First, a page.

How Ron Hunter’s Big Dance became a sock hop

Ron Hunter, wheeling away. (Chris O’Meara/AP photo)

Ron Hunter, wheeling away. (Chris O'Meara/AP photo)

Ron Hunter, wheeling away. (Chris O’Meara/AP photo)

Jacksonville, Fla. — Ron Hunter wheeled himself onto the court at Veterans Memorial Coliseum and assessed the bench Georgia State will occupy during its NCAA tournament game with Baylor on Thursday. “I’m trying to see how I can do this,” he said.

Minutes earlier, he’d told the assembled media he wouldn’t coach from a sitting position, having never done so in his 23-year career. But standing is no bargain, seeing as how Hunter’s left leg is in a cast due to the Achilles injury he sustained in celebration of the team’s Sun Belt tournament championship and he’s using a scooter to get around. (Not always adroitly, he conceded. He fell once Tuesday, and his helpful players hid the scooter before practice Wednesday.)

Someone wondered if having one scooter wheel outside the area known as the coaching box would draw a technical foul. “You can’t give a T to a handicapped person!” Hunter fairly cried. “What ref would do that?”

Maybe Teddy Valentine, it was suggested, prompting a knowing look from Hunter. Valentine worked Sunday’s Sun Belt tournament final, in which the Panthers took fewer free throws and were assessed with more fouls than Georgia Southern. (Indeed, Georgia Southern came within a last-gasp trey of winning a game in which it managed 11 baskets.)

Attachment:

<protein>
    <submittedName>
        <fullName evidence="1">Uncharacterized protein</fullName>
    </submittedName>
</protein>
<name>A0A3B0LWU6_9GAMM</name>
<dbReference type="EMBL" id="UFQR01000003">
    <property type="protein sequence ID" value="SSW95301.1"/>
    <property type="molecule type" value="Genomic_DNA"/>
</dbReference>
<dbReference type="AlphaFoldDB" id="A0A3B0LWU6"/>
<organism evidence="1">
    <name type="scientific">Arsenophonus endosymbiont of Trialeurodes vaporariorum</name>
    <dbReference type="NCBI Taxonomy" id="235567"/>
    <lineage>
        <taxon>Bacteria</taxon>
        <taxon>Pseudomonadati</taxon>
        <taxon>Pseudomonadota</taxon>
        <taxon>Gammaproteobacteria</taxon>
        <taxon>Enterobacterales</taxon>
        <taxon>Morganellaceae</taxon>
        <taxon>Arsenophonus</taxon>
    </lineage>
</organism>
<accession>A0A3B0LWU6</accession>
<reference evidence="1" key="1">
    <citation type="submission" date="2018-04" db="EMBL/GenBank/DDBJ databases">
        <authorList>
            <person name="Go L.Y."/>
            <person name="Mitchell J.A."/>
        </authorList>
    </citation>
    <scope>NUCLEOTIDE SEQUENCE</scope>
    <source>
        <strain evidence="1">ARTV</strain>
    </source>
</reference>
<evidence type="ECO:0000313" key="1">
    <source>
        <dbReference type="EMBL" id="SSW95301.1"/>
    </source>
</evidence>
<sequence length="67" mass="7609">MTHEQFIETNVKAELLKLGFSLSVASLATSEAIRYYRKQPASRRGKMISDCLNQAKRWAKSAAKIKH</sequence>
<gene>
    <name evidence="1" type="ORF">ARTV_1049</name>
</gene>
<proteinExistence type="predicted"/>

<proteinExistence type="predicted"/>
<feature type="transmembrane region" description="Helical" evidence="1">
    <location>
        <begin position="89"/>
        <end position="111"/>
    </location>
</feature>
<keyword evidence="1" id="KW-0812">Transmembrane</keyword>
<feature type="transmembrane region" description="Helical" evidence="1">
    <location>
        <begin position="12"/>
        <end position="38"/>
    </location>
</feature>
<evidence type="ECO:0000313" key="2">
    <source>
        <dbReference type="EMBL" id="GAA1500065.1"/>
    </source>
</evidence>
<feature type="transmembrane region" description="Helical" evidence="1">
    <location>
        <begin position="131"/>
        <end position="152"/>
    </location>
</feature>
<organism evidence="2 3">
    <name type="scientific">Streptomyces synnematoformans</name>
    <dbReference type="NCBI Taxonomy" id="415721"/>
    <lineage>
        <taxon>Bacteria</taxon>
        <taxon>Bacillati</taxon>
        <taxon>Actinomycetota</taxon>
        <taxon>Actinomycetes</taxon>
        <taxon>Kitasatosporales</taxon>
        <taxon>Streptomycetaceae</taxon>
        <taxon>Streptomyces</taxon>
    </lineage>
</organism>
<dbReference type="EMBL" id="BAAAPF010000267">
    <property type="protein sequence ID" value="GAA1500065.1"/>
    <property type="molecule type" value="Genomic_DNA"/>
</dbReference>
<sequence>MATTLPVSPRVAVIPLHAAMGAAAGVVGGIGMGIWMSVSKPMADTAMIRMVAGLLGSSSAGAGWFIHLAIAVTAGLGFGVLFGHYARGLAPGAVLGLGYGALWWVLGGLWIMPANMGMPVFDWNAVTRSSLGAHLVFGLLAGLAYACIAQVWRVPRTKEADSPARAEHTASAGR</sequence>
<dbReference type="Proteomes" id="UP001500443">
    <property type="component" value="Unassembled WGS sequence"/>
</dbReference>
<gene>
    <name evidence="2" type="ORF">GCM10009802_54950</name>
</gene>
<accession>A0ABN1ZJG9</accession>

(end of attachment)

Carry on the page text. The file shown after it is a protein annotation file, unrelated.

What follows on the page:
Hunter and the three Panthers available in the media room — R.J. Hunter, Ryan Harrow and Kevin Ware — were quite the hit. The elder Hunter revealed his top-secret plan to keep his gifted son from turning pro after the season: Buy him a car and clothes and give him lots of money. This drew hearty laughs.

Hunter also mentioned that he planned to take back his votes for President Obama because the First Bracket has Baylor beating Georgia State. Naturally, Hunter saw motivational fodder in this: “I’m going to tell the players, ‘Even the President doesn’t think you can win.’ ”

The players conceded that they’d been ripping their injured coach without cessation. Said Harrow, himself nursing a sore hamstring: “Yesterday with his cast on, he didn’t have a sock over his foot. So I told him I just wanted him to put a sock over his toes while he’s out there on the floor.”

Good point. And who knew the Big Dance would turn into a sock hop?

Further reading: Ron Hunter’s plan to keep R.J.: Buy him a car.

Further still: Already a good story, Georgia State aims higher.